In these he is always the sculptor. Even his most realistic figures have a stony quality and always what interests him is not the accidental gesture, however tragic it may be, but the fundamental organization of the solid forms. Nevertheless these exhausted or obdurate figures huddled together in the bowels of the earth have given him opportunities for observation such as no studio models would ever afford; and his appreciation of the richness and variety of rhythm offered by living human forms can hardly but have been increased. His stone Madonna, the first carving done since 1940, has followed upon these drawings naturally. It is the first draped figure that he has ever carved, and he has put, into the hands for instance, a more detailed study of anatomy than he has ever essayed before.
Some of Moore’s admirers have expressed their regret at this lapse from former purity. Herbert Read in a second and much enlarged monograph, which accompanies the almost complete illustration of his sculptures and reproductions of many of his drawings, has declared roundly that the preoccupation of European sculpture since the early Greek days with the problem of representation is the main cause of its collapse in the nineteenth century. Others maintain that Moore is only on the threshold of his greatest development, that the extreme simplifications of the earlier twentieth century were only a reaction, an extreme concentration upon bare fundamentals which was at best a necessary discipline on the way to the realization of more comprehensive and complete ideas. So the new stone Madonna is a test case for British art. Has anything been lost by its return to the service of the church? Or is there a gain which will help to bring the artist back into a closer relationship with his fellow men and so will ultimately enrich its content?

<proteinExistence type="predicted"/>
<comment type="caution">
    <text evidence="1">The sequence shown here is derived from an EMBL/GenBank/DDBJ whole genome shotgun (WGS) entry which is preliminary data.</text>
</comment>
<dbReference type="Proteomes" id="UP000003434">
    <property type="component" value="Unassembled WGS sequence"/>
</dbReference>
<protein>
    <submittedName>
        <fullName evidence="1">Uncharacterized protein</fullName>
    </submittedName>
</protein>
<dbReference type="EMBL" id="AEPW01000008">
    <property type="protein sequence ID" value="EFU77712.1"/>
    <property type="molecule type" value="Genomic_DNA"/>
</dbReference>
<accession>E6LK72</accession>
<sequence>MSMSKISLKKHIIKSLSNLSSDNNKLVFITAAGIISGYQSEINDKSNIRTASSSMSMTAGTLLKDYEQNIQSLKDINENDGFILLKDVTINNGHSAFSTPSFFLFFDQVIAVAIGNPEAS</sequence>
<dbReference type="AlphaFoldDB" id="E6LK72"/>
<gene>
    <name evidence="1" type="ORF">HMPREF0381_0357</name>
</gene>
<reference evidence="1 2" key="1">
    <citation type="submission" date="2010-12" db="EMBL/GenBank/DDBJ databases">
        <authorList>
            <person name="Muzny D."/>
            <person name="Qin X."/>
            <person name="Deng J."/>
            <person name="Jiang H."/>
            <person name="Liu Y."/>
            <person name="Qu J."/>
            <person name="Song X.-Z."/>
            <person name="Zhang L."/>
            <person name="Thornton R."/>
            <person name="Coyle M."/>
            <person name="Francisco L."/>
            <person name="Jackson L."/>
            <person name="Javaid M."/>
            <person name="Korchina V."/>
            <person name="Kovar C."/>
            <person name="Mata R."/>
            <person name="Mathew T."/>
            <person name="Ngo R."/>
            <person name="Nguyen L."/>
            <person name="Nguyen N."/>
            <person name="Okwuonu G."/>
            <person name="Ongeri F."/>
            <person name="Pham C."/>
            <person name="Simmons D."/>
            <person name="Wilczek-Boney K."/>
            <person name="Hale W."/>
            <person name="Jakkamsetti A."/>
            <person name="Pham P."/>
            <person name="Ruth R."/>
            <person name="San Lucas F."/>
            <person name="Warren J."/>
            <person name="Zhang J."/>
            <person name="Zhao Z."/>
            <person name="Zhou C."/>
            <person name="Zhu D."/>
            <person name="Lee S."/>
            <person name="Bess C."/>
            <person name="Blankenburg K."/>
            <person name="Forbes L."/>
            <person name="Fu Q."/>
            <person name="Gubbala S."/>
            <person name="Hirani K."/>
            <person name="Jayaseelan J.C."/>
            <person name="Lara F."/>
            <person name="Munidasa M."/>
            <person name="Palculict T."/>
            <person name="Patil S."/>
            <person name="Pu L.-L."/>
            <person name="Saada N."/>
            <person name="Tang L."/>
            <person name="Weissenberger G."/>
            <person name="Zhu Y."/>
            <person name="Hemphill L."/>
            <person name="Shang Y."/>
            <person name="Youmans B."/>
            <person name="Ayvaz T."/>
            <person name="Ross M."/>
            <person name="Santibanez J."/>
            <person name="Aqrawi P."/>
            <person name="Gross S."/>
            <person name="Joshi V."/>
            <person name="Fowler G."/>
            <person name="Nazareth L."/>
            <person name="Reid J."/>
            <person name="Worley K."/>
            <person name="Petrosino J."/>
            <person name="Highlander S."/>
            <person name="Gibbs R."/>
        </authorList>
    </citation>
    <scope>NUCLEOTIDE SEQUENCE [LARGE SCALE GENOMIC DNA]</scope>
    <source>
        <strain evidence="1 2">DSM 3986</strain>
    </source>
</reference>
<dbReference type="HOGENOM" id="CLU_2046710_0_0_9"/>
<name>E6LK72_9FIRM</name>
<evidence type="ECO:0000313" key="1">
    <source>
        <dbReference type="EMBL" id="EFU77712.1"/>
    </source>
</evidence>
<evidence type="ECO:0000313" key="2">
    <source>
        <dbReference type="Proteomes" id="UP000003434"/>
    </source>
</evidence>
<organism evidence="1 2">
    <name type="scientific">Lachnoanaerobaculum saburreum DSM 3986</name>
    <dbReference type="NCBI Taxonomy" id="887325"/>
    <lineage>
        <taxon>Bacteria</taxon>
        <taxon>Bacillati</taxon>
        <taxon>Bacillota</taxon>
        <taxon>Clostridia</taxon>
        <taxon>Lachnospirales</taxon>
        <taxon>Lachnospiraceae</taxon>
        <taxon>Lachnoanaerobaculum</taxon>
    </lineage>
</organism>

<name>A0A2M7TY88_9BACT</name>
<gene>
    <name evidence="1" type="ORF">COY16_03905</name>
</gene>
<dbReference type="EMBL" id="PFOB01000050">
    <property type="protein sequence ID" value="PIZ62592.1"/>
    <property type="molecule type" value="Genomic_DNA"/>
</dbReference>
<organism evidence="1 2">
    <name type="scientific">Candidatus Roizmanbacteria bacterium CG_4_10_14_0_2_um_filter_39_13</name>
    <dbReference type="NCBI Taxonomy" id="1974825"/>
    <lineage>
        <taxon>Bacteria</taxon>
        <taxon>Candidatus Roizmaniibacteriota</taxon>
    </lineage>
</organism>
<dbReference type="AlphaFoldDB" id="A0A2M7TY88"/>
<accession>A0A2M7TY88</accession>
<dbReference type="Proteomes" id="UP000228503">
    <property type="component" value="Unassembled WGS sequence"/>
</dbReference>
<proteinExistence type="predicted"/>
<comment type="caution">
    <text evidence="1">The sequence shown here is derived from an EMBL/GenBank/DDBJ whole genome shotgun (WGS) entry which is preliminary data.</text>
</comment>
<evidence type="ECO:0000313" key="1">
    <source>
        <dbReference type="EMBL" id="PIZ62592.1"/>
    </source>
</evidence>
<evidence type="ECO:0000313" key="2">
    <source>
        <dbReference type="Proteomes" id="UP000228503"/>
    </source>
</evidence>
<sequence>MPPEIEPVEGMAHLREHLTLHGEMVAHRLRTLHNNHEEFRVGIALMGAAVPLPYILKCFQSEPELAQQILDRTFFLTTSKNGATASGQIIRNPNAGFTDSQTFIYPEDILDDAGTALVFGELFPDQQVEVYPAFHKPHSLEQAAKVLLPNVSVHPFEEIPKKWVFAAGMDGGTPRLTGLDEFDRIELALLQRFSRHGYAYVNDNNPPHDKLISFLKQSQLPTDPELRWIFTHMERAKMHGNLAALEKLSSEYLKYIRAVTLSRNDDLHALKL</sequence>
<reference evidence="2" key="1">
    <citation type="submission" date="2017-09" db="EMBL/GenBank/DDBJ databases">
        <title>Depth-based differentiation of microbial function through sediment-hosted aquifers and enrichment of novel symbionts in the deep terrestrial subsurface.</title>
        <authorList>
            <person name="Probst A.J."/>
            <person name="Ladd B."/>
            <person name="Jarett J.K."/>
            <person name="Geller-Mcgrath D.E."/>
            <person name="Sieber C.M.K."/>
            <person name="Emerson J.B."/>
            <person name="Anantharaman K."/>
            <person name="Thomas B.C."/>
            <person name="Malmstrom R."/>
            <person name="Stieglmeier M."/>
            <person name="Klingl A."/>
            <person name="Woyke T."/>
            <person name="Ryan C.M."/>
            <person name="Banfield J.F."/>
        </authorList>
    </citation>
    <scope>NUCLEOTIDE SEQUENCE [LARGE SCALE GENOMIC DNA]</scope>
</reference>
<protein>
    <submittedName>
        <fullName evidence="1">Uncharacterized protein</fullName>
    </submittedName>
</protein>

How to cite

Philip Hendy, ‘Art – Henry Moore’, in Britain Today, no.106, 1945, in Henry Moore: Sculptural Process and Public Identity, Tate Research Publication, 2015, https://www.tate.org.uk/art/research-publications/henry-moore/philip-hendy-art-henry-moore-r1173021, accessed 28 June 2022.